With an Eye on War at Home, a Ukrainian Conductor Arrives at the Met

The Ukrainian conductor Oksana Lyniv was preparing for a performance of Puccini’s “Turandot” at the Metropolitan Opera this month when she saw the news: A Russian drone had hit a building in Odesa, not far from the home of her parents-in-law.

She called her family to ensure they were safe. But images of the attack, whose victims included a young mother and children, lingered in her mind. When she conducted that night, she felt the pain of war more acutely, she said, praying to herself when Liù, a selfless servant, dies in the opera’s final act and the chorus turns hushed.

“In that moment, I saw all the suffering of the war,” she said. “How do you explain such sadness? How do you explain who gets to be alive and who has to die?”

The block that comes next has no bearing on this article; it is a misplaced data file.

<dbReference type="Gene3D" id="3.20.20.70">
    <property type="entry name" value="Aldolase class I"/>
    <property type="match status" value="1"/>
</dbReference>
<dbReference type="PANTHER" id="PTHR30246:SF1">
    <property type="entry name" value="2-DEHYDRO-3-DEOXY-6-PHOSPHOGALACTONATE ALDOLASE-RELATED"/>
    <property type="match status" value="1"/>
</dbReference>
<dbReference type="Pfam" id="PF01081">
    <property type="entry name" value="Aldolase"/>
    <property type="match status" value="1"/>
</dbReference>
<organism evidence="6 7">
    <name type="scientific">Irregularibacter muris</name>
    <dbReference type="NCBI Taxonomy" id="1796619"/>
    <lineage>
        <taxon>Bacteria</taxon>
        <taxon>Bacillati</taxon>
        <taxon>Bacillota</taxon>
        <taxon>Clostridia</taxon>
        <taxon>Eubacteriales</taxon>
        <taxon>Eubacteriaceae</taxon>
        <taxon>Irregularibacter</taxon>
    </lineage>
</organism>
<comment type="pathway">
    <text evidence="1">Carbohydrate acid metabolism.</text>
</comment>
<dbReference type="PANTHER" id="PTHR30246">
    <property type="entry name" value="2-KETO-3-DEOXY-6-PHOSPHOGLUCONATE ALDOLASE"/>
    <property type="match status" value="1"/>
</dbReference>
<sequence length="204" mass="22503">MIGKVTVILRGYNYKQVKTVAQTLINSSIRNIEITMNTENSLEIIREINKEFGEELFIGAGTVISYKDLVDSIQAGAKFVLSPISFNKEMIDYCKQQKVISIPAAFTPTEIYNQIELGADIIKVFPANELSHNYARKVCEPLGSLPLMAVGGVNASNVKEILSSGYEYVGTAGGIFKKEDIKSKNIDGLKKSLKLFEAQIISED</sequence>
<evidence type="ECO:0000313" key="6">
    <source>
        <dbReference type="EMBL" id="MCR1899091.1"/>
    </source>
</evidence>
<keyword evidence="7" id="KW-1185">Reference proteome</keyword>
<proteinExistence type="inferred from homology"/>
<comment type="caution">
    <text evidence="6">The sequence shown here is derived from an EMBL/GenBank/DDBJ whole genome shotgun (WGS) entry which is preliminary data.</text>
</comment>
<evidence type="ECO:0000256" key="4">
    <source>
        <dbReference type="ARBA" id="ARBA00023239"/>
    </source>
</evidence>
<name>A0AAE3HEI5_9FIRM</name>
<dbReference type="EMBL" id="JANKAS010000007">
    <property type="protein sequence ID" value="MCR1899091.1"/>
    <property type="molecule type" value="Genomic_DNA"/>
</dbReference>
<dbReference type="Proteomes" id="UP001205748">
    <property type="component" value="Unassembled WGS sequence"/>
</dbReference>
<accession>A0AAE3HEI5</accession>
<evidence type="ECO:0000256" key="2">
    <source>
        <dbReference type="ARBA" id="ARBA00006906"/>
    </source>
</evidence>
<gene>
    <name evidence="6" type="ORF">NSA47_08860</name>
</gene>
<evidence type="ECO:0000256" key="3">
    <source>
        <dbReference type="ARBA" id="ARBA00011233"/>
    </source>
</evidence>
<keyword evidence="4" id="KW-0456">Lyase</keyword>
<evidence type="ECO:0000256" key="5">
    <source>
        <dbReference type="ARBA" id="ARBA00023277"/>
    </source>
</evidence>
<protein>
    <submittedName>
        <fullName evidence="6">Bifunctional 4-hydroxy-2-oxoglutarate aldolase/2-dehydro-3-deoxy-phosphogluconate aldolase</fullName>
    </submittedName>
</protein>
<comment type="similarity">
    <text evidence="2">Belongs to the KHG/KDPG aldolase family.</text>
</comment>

Since the invasion, Lyniv, 46, the first Ukrainian conductor to perform at the Met, has used her platform to denounce Russia’s government. She has also set out to promote Ukrainian culture, championing works by Ukrainian composers and touring Europe with the Youth Symphony Orchestra of Ukraine, an ensemble that she founded in 2016.

The war has raised difficult questions for artists and cultural institutions. Russian performers have come under pressure to speak out against President Vladimir V. Putin. Ukrainians have faced questions too, including whether to perform Russian works or appear alongside Russian artists.

Lyniv, who now lives in Düsseldorf, Germany, has sometimes felt caught in the middle. She protested last month when a festival in Vienna announced plans to pair her appearance with a concert led by the conductor Teodor Currentzis, who has come under scrutiny over his connections to Russia. (The festival canceled his appearance.)

Back to top button